Retail Clinics May Increase Medical Spending, Rather Than Trimming Costs
Mar 7, 2016
Retail clinics may be creating new demand that increases the cost of health care rather than reducing medical spending.
Published in: Health Affairs, v. 35, no. 3, Mar. 2016, p. 449-455
Posted on RAND.org on March 14, 2016
Retail clinics have been viewed by policy makers and insurers as a mechanism to decrease health care spending, by substituting less expensive clinic visits for more expensive emergency department or physician office visits. However, retail clinics may actually increase spending if they drive new health care utilization. To assess whether retail clinic visits represent new utilization or a substitute for more expensive care, we used insurance claims data from Aetna for the period 2010-12 to track utilization and spending for eleven low-acuity conditions. We found that 58 percent of retail clinic visits for low-acuity conditions represented new utilization and that retail clinic use was associated with a modest increase in spending, of $14 per person per year. These findings do not support the idea that retail clinics decrease health care spending.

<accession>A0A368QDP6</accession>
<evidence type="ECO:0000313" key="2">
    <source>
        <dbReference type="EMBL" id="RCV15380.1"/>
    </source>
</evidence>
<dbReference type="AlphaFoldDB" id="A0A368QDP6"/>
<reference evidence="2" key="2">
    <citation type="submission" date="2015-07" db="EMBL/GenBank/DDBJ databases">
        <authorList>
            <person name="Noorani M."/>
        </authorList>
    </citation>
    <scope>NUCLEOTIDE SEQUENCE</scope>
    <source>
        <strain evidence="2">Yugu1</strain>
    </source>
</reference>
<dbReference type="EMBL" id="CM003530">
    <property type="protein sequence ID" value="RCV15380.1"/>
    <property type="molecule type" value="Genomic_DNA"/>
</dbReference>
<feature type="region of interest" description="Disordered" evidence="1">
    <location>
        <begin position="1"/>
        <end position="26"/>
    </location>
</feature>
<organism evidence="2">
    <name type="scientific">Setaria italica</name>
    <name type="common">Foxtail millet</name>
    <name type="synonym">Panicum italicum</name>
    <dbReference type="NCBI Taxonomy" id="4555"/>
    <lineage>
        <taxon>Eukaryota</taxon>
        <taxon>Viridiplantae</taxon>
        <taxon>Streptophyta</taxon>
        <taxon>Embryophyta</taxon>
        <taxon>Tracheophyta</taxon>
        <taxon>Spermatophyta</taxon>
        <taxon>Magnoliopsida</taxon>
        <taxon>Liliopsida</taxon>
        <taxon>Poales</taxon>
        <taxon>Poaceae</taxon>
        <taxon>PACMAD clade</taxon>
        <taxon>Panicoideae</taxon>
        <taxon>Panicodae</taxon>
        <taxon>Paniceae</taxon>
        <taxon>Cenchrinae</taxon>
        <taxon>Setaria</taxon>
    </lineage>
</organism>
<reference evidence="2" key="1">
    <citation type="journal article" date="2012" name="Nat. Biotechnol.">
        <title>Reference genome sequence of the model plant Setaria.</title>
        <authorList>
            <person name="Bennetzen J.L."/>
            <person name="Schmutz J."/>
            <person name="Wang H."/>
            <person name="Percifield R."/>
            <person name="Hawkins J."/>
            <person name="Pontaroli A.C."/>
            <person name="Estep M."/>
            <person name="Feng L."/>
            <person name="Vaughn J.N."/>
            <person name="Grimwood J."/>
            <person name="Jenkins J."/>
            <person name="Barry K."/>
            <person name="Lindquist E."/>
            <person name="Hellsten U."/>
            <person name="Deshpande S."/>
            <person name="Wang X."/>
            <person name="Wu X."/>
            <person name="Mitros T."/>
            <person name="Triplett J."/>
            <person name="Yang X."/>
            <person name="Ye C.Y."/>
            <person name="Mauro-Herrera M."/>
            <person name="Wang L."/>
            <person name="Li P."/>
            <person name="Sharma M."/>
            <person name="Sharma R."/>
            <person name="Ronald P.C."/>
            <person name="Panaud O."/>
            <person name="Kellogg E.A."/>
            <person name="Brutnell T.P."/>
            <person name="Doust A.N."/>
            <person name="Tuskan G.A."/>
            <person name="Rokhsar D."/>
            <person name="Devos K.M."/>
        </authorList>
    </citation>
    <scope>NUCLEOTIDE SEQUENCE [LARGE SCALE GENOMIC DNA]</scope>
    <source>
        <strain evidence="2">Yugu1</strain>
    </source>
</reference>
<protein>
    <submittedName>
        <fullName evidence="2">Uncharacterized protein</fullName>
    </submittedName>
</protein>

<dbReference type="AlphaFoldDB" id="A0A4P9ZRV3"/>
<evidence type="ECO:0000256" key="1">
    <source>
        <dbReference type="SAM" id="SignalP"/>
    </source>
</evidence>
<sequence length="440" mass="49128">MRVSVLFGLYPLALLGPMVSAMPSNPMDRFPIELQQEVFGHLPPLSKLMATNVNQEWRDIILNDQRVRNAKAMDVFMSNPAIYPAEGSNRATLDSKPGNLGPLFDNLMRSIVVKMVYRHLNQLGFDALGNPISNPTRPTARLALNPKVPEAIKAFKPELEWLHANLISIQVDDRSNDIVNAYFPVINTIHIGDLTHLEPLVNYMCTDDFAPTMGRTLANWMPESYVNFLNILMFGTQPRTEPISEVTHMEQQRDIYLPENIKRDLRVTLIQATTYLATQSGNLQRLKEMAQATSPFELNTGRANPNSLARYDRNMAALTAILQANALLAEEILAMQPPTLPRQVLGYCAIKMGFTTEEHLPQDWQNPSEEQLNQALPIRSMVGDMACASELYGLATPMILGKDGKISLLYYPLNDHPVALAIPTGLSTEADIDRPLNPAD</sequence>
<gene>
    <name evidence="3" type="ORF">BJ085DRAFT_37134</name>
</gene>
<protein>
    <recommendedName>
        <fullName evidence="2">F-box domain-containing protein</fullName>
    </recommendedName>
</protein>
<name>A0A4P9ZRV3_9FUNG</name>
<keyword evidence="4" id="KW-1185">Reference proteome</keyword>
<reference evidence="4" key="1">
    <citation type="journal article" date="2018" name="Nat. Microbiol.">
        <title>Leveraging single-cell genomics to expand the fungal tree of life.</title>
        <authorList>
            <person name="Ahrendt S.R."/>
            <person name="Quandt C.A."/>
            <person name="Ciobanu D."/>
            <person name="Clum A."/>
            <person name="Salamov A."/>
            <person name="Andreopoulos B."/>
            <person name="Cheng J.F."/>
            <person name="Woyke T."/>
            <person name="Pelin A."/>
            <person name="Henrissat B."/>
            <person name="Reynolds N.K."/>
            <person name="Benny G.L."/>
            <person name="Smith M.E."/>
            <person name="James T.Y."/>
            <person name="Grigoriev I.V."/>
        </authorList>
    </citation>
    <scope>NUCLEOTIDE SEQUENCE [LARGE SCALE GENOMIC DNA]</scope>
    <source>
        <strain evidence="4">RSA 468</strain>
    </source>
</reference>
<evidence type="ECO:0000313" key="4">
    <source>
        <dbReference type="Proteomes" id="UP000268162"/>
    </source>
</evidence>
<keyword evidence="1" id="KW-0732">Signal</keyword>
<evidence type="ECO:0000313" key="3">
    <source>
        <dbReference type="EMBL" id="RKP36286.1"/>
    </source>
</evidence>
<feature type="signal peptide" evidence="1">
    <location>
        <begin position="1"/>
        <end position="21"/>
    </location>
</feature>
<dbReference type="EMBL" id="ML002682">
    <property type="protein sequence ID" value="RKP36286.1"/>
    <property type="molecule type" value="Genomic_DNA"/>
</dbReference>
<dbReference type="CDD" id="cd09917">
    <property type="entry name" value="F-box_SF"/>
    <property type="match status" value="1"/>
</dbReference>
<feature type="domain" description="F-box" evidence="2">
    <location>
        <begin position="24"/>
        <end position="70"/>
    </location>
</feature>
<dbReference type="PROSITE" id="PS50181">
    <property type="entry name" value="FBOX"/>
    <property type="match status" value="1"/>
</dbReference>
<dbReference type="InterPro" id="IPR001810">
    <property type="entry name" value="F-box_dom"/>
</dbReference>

Further research should investigate how retail clinics affect the coordination of care, care for chronic illnesses, and overall spending.
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